chronic sorrow

chronic sorrow

A cyclical, recurring, and potentially progressive pattern of pervasive sadness that is experienced by a parent or caregiver, or individual with chronic illness or disability in response to continual loss, throughout the trajectory of an illness or disability.
References in periodicals archive ?
Lowes and Lyne (2000) discussed the presence of chronic sorrow or grief related to the significant loss of health in a child.
Eakes' theory of Chronic Sorrow in parents of premature infants.
The concept of chronic sorrow offers afresh perspective for understanding the negative emotional impact of parental rejection on children.
Cameron discussed the aspects of chronic sorrow and human resiliency as well as interventional strategies people can use to gain control and live happier, healthier lives.
Chronic sorrow refers to a unique grief reaction that occurs when loss is not final, but continues to be present in the life of the griever (Roos, 2002).
Fourth, I review the notion of chronic sorrow for families living with childhood disability and discuss the utility of the concept.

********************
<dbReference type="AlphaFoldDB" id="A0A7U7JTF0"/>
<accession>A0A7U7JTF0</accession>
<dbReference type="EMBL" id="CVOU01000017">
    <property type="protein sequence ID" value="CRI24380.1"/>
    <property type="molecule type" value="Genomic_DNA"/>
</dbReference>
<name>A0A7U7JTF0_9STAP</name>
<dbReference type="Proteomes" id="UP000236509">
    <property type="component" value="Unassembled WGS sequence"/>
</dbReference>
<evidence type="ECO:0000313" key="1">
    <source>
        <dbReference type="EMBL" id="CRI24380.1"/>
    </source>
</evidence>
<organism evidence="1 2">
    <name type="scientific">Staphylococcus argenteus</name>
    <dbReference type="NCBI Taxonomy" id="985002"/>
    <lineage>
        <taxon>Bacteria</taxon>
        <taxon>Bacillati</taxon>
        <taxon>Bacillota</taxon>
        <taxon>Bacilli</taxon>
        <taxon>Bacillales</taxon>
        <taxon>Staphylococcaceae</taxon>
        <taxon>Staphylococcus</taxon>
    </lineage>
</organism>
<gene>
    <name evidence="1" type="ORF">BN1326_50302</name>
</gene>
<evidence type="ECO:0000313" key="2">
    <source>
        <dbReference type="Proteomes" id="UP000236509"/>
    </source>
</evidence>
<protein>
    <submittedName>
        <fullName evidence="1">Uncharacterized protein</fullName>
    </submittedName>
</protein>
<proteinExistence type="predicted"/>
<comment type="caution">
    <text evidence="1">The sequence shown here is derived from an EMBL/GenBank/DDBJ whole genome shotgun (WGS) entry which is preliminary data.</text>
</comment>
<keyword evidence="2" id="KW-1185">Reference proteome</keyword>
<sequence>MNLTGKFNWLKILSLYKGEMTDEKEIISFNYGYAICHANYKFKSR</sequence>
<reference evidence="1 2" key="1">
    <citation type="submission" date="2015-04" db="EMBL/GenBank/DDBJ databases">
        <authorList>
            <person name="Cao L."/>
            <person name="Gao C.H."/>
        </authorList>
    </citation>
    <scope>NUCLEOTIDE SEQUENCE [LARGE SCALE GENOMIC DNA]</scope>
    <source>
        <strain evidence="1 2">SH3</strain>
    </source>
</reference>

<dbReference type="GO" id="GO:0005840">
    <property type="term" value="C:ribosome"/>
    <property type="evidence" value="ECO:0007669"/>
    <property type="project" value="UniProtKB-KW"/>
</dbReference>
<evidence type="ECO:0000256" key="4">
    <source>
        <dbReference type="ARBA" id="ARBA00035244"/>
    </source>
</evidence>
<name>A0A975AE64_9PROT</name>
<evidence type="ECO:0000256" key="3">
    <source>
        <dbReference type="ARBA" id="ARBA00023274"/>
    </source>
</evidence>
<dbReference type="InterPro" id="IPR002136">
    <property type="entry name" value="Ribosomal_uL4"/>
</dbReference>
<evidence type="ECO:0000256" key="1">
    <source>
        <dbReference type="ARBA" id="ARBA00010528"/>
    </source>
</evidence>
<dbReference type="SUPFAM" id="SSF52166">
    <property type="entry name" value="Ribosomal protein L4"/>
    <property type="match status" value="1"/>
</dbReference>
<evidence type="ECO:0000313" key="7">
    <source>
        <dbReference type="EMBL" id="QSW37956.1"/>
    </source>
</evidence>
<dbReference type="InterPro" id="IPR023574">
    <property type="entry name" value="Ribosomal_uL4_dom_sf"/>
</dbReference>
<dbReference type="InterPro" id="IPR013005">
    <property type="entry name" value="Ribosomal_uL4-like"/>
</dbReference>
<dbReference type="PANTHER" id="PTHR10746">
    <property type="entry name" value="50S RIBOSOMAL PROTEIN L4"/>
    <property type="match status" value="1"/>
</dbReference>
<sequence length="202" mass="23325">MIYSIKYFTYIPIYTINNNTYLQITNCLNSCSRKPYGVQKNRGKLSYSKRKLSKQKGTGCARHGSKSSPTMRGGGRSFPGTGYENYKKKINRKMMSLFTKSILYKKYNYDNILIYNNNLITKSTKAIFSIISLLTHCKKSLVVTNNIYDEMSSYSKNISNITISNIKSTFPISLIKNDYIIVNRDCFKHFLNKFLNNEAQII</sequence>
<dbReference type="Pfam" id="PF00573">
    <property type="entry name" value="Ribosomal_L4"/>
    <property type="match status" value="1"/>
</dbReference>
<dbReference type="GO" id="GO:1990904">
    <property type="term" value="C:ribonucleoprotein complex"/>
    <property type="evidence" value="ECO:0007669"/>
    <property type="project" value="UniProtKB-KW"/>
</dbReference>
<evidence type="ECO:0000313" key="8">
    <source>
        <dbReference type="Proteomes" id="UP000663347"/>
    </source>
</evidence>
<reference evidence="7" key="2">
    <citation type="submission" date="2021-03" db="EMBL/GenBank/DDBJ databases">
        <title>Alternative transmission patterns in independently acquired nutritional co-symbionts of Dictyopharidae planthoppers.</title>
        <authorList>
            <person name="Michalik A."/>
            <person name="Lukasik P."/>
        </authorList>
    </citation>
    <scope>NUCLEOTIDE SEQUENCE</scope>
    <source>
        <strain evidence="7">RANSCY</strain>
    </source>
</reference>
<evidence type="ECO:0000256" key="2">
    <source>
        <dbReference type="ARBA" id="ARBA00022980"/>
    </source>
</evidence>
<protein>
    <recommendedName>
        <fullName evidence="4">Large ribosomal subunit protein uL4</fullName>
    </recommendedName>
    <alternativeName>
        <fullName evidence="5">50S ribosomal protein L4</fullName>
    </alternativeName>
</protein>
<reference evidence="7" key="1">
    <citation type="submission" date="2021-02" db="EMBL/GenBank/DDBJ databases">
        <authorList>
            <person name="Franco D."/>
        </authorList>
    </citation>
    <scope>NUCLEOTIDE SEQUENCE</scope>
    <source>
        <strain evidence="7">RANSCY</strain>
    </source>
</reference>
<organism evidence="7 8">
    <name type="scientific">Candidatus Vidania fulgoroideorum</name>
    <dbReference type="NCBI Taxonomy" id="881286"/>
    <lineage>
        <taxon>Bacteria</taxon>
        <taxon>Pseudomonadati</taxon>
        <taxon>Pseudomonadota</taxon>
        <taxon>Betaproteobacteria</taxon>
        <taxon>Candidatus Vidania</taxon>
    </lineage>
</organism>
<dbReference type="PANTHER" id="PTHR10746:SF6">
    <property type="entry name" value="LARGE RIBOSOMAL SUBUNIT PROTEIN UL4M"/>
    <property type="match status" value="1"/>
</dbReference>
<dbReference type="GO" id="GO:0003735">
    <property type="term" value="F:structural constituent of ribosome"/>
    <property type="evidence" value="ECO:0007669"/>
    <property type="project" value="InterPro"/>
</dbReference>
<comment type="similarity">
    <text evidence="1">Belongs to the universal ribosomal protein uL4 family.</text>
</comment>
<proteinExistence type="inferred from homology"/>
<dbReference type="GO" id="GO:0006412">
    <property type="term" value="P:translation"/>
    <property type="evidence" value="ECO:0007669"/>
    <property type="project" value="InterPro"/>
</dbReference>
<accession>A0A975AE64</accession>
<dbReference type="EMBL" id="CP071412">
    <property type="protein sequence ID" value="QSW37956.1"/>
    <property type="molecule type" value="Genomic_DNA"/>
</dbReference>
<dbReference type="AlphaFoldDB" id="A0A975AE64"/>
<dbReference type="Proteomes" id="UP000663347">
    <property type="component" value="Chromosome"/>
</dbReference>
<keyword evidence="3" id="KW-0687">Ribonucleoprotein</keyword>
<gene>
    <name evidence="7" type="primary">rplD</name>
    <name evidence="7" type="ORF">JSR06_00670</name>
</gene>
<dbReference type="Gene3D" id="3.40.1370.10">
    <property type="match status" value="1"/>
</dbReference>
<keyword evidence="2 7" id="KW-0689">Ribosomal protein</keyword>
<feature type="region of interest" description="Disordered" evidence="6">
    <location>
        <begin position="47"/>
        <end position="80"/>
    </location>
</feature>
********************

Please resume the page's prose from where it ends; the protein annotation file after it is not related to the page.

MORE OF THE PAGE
The aim of this qualitative study was to explore the presence and meaning of chronic sorrow in a group of next of kin of patients with MS.
The definition of what is considered to be an illness, how patients are defined and treated, the focus of care, the site of care, the outcomes of care, usable concepts such as grief, chronic sorrow, bereavement--all of these ideas have a history as to how and why they developed, were accepted--or were rejected.
The understanding of parenting gained from the study included parent's chronic sorrow, stress and burden, normalization, stigma, secrecy, and disclosure.
Some themes related to parenting in the literature, and evident in this study, were chronic sorrow, stress and burden, normalization, stigma, secrecy, and disclosure.
Hainsworth[9] noted that in a study of patients with multiple sclerosis, 80% reported the presence of chronic sorrow in their lives, often triggered when an event reminded them of their situation.
These episodes of periodic sadness are usually signs of parents grieving a living loss, an experience otherwise known as chronic sorrow.

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